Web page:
Similarly, Rebbe Nachman teaches (Advice, Prayer # 6), “Never feel that you are entitled to a reward for anything. All the good deeds we do are sent to us by Hashem. At times Hashem may help a person in a certain way or he may achieve a certain spiritual success. But he should not think that this is a reward for his Torah study, prayers or good deeds, or anything else. Everything is sent by Hashem, and were it not for His great mercy, the person would have been sunk in failure long ago, G-d forbid.” (See Likutei Moharan I, 2:4)
Although the premise of Tomer Devorah is that Hashem designed the system of creation in a way that our actions affect all the upper realms and the heavenly channels of blessings, still we must never fall under the mistaken impression that we are due Hashem’s bounty. We must constantly remind ourselves that anything Hashem grants us is complete and absolute kindness.
As Rabbi Yaakov Klein writes, “We must remain humble and realize that without Hashem’s Infinite Mercy we could never serve Him at all. Nothing He gives us is deserved or owed to us, regardless of its appearing that way. Everything we have is due to His Infinite Kindness and Love alone.”
This is truly a precarious balance. On the one hand, as we’ve discussed, it is imperative that we take pride in our spiritual accomplishments, knowing that we are capable of greatness. On the other hand, we must acknowledge that were it not for Hashem’s kindness, we would be incapable of the slightest achievement. It’s a delicate balance between knowing that we have the power to move mountains, while acknowledging that, without Hashem, we couldn’t lift a finger.
This is in no way meant to insinuate that we won’t be rewarded for our good deeds; every action, every positive thought is worth more than we can ever fathom. However, this teaches us not to demand our reward, lest our deeds be scrutinized (i.e., to determine if we are truly deserving). When we are patient and humble, not insisting or pressing the issue, Hashem acts with benevolence and mercy. As Rebbe Nachman teaches (Sefer HaMiddos, Humility # 8), “When a person is humble, his deeds are not scrutinized.” This also leads to the acceptance of our prayers, as Rebbe Nachman writes (Sefer HaMiddos, Humility # 5), “A person’s humility causes his prayers to be heard. It is as if he offered all the various sacrifices.”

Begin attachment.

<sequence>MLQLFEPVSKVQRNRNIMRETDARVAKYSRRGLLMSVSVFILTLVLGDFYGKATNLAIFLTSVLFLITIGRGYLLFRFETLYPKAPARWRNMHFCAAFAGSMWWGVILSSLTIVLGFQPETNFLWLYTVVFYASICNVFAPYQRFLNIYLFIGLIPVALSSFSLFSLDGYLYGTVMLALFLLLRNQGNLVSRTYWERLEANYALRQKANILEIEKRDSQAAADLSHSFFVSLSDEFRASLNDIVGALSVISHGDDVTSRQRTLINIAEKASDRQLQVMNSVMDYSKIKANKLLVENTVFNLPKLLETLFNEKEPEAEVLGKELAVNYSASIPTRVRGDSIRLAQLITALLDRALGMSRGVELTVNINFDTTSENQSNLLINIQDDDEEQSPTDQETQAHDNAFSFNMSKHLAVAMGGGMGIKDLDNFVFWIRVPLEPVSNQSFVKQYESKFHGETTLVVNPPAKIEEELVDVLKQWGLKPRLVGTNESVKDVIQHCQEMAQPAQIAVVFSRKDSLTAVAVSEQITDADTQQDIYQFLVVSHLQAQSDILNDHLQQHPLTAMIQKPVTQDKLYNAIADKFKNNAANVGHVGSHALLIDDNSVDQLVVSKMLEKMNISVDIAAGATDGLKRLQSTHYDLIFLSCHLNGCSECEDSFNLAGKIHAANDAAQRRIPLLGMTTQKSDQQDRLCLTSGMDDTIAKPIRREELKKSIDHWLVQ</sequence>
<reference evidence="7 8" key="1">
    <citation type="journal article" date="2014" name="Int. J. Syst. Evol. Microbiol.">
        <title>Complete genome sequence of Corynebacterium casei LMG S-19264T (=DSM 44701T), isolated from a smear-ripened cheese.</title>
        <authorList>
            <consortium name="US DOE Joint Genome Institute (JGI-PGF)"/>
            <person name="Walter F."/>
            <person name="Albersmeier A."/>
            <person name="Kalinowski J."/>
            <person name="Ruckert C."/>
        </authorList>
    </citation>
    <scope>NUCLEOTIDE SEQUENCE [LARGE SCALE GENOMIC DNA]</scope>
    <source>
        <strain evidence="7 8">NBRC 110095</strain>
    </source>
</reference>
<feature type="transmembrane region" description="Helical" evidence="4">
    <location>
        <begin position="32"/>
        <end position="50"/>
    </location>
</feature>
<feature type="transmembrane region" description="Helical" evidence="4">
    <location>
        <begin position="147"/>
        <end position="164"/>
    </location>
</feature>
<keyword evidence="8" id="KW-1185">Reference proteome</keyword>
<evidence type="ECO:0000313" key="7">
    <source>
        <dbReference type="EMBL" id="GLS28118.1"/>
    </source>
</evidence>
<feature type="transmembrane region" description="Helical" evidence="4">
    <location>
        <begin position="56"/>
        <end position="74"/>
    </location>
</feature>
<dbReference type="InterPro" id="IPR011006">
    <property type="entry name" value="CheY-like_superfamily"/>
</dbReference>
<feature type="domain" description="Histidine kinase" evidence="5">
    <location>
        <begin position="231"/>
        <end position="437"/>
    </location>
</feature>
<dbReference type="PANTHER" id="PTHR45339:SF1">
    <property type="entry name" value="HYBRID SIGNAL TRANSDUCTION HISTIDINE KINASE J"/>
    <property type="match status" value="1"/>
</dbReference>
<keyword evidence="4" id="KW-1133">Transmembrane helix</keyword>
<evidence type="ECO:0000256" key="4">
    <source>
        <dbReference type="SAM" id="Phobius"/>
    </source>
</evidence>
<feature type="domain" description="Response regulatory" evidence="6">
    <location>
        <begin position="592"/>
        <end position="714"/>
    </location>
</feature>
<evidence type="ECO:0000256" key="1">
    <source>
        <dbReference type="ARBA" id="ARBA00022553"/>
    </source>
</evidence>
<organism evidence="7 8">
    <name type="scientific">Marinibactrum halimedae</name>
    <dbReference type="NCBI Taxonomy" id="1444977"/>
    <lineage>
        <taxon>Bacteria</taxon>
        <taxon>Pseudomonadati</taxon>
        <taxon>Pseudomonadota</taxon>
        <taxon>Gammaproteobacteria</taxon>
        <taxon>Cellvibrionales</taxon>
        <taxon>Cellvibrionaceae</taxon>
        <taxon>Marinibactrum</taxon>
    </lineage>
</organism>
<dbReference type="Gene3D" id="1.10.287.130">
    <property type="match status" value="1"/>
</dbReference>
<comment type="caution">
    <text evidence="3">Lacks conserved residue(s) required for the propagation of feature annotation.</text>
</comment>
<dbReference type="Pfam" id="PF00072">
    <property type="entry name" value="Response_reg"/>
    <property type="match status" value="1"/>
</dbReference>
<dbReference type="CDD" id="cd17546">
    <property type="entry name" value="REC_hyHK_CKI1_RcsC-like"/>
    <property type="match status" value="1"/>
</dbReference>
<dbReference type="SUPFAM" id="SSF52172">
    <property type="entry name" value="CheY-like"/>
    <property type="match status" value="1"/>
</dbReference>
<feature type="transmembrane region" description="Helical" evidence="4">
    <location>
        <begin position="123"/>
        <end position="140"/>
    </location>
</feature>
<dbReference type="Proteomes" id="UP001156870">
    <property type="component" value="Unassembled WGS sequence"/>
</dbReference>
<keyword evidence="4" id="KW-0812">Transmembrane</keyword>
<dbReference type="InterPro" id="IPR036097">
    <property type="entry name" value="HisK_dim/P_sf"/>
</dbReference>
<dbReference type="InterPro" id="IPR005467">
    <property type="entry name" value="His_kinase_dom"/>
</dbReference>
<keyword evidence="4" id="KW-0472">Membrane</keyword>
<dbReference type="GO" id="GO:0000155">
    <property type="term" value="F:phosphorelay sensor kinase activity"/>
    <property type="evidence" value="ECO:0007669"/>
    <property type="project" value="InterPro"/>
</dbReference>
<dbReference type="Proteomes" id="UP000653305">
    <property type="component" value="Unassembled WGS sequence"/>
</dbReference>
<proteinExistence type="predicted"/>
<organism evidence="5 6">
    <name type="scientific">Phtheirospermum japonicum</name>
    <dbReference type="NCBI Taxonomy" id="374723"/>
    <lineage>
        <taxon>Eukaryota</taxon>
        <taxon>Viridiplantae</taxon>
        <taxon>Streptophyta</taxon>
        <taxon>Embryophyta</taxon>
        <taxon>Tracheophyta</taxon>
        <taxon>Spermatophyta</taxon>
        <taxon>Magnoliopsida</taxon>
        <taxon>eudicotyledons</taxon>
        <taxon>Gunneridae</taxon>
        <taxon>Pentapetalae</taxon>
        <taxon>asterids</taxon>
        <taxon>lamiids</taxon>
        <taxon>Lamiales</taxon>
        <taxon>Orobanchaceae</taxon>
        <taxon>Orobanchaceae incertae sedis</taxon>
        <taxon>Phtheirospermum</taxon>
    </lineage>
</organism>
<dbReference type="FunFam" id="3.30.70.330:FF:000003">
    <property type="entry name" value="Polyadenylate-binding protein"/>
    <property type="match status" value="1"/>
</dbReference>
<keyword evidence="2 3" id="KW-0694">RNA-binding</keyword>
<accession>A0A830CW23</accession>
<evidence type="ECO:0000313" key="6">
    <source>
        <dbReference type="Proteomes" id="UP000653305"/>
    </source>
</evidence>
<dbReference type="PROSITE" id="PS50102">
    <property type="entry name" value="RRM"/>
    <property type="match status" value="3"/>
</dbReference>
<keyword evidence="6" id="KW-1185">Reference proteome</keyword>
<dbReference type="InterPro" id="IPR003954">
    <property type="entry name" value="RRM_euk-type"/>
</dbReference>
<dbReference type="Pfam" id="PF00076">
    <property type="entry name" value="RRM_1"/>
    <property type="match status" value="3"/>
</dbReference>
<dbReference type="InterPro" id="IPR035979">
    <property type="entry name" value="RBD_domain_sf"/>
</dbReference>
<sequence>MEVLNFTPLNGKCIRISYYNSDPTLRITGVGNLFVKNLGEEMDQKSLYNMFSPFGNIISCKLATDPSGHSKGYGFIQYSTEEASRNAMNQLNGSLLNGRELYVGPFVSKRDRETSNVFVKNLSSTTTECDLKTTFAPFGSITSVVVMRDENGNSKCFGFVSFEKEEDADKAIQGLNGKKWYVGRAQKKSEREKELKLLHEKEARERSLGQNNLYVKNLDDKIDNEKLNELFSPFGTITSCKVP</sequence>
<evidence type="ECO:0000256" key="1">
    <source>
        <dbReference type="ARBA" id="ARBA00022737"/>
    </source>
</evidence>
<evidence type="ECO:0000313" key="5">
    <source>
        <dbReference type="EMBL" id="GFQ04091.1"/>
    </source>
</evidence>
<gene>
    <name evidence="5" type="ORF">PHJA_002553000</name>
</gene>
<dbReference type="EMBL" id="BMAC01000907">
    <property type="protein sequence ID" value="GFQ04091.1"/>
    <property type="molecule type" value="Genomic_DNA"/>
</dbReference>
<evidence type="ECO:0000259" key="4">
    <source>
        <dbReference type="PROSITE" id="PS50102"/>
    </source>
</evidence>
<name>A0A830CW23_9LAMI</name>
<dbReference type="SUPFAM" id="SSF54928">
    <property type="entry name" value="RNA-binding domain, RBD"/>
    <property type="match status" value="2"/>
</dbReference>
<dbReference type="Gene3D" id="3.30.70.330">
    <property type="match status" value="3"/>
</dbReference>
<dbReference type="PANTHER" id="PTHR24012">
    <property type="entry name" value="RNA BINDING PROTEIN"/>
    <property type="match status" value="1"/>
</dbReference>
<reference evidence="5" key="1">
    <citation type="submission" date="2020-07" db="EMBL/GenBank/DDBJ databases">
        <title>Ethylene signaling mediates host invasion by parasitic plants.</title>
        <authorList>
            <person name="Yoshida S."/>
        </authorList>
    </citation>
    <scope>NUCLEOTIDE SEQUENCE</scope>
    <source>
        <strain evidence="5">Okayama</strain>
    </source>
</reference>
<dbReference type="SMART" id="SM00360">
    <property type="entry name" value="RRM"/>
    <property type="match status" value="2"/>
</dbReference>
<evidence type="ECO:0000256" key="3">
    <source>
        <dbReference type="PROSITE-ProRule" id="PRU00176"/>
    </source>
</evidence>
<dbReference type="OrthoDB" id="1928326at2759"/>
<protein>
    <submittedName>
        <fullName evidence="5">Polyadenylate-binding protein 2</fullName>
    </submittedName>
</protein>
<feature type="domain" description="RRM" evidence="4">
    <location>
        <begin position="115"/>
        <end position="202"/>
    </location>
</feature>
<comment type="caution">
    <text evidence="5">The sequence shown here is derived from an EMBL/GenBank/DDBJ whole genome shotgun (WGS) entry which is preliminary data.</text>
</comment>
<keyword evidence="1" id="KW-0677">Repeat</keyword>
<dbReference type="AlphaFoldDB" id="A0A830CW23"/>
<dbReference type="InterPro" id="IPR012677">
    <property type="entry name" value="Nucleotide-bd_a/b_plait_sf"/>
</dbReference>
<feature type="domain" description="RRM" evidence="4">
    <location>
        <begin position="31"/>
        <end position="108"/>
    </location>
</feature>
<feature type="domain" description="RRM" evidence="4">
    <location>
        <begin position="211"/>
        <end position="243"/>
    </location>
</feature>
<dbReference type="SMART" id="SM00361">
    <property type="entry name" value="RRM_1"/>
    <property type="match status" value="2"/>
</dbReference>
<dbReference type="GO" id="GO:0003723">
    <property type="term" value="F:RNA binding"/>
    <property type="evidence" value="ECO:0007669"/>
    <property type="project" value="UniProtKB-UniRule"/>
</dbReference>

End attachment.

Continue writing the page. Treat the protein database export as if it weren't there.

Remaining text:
This level of understanding and humility leads to a greater degree of appreciation, which ultimately results in true joy and happiness. Increased appreciation leads to increased blessings; when we smile heavenwards, Hashem smiles back. As Rebbe Nachman teaches (Siach Sarfei Kodesh II, 32), “When asked how things are and, despite hardship or suffering, you answer ‘Good, thank G-d’ then Hashem says, ‘You call this good? I’ll show you what good really is!’”
(In other words, the less we demand, the more we receive. As Rabbi Yaakov Klein writes, “When we reflect on this and humble ourselves in our service, we become the perfect vessels to further receive G-d’s blessing in our lives.”)
With Hashem’s help, in our next post we will discuss how the great tzadikim understood that the greatest reward for a mitzvah is the mitzvah itself.
TO BE CONTINUED…